How Analytics Will Help You Achieve the Triple Aim
Analytics has been used in healthcare for over a decade — but mostly by the finance team. Now we’re beginning to use analytics to drive performance improvements in healthcare, in specific, to achieve the Triple Aim.
The Triple Aim is not a new concept but it wasn’t until government mandated healthcare reform that the Triple Aim became a sought-after goal for health organizations. That’s where analytics fits in because by using powerful analytics applications, health systems can now use their data to achieve the Triple Aim.
The Three Goals of the Triple Aim
The Triple Aim is a term coined by the Institute for Health Improvement (IHI) and, particularly, one of its founders, Dr. Donald Berwick. IHI defines the Triple Aim as “a framework for optimizing health system performance.” There are three components to the Triple Aim:
- Improve the experience of care
- Improve the health of populations
- Reduce the per capita costs of healthcare
It’s important to point out this framework is called the Triple Aim and not the Triple Aims. Why? Because all three components must be balanced and addressed in order to reach the overarching goal of optimizing our healthcare system. Focusing on just one or two of the elements in the framework isn’t enough to reform healthcare.
Dr. Berwick and the experts at the IHI have been extremely influential in the field of healthcare. As a result of Berwick’s efforts through IHI, many hospitals in the United States have started performance improvement initiatives.
In fact, Berwick’s success with encouraging hospitals improve their processes, prompted President Obama to recruit him in July of 2010 to serve as the Administrator of the Centers for Medicare and Medicaid Services (CMS). Berwick’s role was to implement the new Affordable Care Act (ACA) and kick-start healthcare reform. But because he was appointed to the job through a recess appointment, there was quite a bit of opposition to his re-nomination. Berwick resigned from CMS in December 2011, but his legacy remained: he brought the concept of the Triple Aim to the CMS — and it stuck.
How Healthcare Reform Aligns with the Triple Aim
The Triple Aim concepts continue to be the driving force behind government healthcare policy and funding. If you look at most of the emerging healthcare reform initiatives, you will see how the goals for reform and the goals for the Triple Aim align.
Take for example the ACA. This act illustrates one, very significant, example of how the Triple Aim informs government policy. Although the ACA was enacted three months before Berwick’s appointment, the elements of the Triple Aim are highly aligned with the ACA, which you can see in the following comparison table.
|Triple Aim Criteria||Initiatives in the Affordable Care Act|
|Improve the experience of care||
|Improve the health of populations||
|Reduce the per capita cost of healthcare||
The Role of Analytics in the Triple Aim
Achieving the Triple Aim is a complex endeavor that requires healthcare organizations to understand their past and current performance and to then implement interventions to improve. This entire process requires a strong data foundation and the tools to continuously measure performance. It also requires the ability to combine clinical, financial, administrative, and patient satisfaction data. The best solution to accommodate all of these needs is a healthcare enterprise data warehouse (EDW) platform. Advanced analytics can then run on the platform to enable organizations to perform an almost unlimited range of analysis on the data in their EDW.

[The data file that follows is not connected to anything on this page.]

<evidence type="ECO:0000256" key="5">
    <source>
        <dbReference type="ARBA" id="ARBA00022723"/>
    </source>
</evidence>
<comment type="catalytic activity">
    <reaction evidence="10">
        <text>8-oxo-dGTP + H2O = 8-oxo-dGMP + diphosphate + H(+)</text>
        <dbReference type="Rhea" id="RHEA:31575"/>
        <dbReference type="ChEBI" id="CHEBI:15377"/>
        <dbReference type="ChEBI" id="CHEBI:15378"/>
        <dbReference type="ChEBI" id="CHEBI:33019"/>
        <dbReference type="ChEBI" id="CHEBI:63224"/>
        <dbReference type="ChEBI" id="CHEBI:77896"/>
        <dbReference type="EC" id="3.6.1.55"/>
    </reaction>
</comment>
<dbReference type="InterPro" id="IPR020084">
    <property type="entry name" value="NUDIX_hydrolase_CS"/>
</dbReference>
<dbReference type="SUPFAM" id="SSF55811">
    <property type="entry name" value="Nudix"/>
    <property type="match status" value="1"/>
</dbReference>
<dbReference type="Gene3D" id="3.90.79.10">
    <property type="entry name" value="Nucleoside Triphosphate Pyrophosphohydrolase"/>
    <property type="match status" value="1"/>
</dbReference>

Here is a brief overview of how analytics can address the Triple Aim:
1. Improve the experience of care. Before Value-Based Purchasing, patient satisfaction vendors were vulnerable to financial cutbacks in hospitals. Today, however, health systems are requesting their analytics vendors to integrate the hospital’s Consumer Assessment of Healthcare Providers and Systems (CAHPS) scores with an EDW, so they can analyze in detail how clinical quality affects patient satisfaction — which in turn, affects financial outcomes.
2. Improve the health of populations. With the government’s new focus on improving the health of various populations of patients, accountable care, clinically integrated networks, and patient-centered medical homes (PCMHs) are on the rise. These organizations are data-driven, focusing on improving the health of populations. Analytics are required to create population registries, understand gaps in care, stratify populations by risk, and ensure that each member of the population receives the necessary care.
3. Reduce the per capita costs of healthcare. One of the most effective ways to improve the cost of care is to reduce variability. Variability in the cost and quality of care is, essentially, waste, and it is rampant in the healthcare industry. The Dartmouth Atlas Project has played an important role in drawing the nation’s attention to the wide variability in healthcare quality and costs across hospitals, states, and regions of the United States. What the industry has found is that the most expensive care is not necessarily the best care. Pinpointing variation in the quality and cost of care absolutely requires an analytics system to aggregate and analyze clinical and financial data. Once variation is identified, organizations can decide how best to address it — generally by standardizing best practices across the organization — and can then track improvement over time.
The Triple Aim is driving healthcare policy in the United States. Achieving the Triple Aim requires a robust analytics system. To survive in our healthcare environment, organizations must get started immediately on implementing analytics.
What is your organization doing to implement analytics?
Which components of the Triple Aim have been most difficult for you to address?